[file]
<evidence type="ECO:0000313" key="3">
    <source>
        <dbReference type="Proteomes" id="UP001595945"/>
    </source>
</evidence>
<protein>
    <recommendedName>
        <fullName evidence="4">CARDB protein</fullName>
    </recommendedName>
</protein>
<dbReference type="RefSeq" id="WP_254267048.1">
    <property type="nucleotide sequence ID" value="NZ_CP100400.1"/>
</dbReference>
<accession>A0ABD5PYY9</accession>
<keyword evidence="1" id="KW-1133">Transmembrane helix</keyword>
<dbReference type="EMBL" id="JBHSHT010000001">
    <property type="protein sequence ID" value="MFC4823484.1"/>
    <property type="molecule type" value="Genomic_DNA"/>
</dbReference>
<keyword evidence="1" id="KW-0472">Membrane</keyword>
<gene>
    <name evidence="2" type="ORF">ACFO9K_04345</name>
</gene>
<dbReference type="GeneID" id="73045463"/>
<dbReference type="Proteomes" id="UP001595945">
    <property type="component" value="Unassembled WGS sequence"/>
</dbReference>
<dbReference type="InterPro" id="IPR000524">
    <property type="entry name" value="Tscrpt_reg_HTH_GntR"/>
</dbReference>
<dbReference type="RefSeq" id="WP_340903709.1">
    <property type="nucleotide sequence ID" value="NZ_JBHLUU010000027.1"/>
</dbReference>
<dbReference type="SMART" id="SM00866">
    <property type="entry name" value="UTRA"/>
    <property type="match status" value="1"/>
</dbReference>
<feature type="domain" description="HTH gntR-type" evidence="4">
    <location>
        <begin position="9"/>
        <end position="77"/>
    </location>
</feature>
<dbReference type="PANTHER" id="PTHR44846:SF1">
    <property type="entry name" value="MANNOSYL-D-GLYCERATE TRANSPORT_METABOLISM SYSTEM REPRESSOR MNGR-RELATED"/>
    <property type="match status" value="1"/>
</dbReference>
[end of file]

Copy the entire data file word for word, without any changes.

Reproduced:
<evidence type="ECO:0000313" key="3">
    <source>
        <dbReference type="Proteomes" id="UP001595945"/>
    </source>
</evidence>
<protein>
    <recommendedName>
        <fullName evidence="4">CARDB protein</fullName>
    </recommendedName>
</protein>
<dbReference type="RefSeq" id="WP_254267048.1">
    <property type="nucleotide sequence ID" value="NZ_CP100400.1"/>
</dbReference>
<accession>A0ABD5PYY9</accession>
<keyword evidence="1" id="KW-1133">Transmembrane helix</keyword>
<dbReference type="EMBL" id="JBHSHT010000001">
    <property type="protein sequence ID" value="MFC4823484.1"/>
    <property type="molecule type" value="Genomic_DNA"/>
</dbReference>
<keyword evidence="1" id="KW-0472">Membrane</keyword>
<gene>
    <name evidence="2" type="ORF">ACFO9K_04345</name>
</gene>
<dbReference type="GeneID" id="73045463"/>
<dbReference type="Proteomes" id="UP001595945">
    <property type="component" value="Unassembled WGS sequence"/>
</dbReference>
<dbReference type="InterPro" id="IPR000524">
    <property type="entry name" value="Tscrpt_reg_HTH_GntR"/>
</dbReference>
<dbReference type="RefSeq" id="WP_340903709.1">
    <property type="nucleotide sequence ID" value="NZ_JBHLUU010000027.1"/>
</dbReference>
<dbReference type="SMART" id="SM00866">
    <property type="entry name" value="UTRA"/>
    <property type="match status" value="1"/>
</dbReference>
<feature type="domain" description="HTH gntR-type" evidence="4">
    <location>
        <begin position="9"/>
        <end position="77"/>
    </location>
</feature>
<dbReference type="PANTHER" id="PTHR44846:SF1">
    <property type="entry name" value="MANNOSYL-D-GLYCERATE TRANSPORT_METABOLISM SYSTEM REPRESSOR MNGR-RELATED"/>
    <property type="match status" value="1"/>
</dbReference>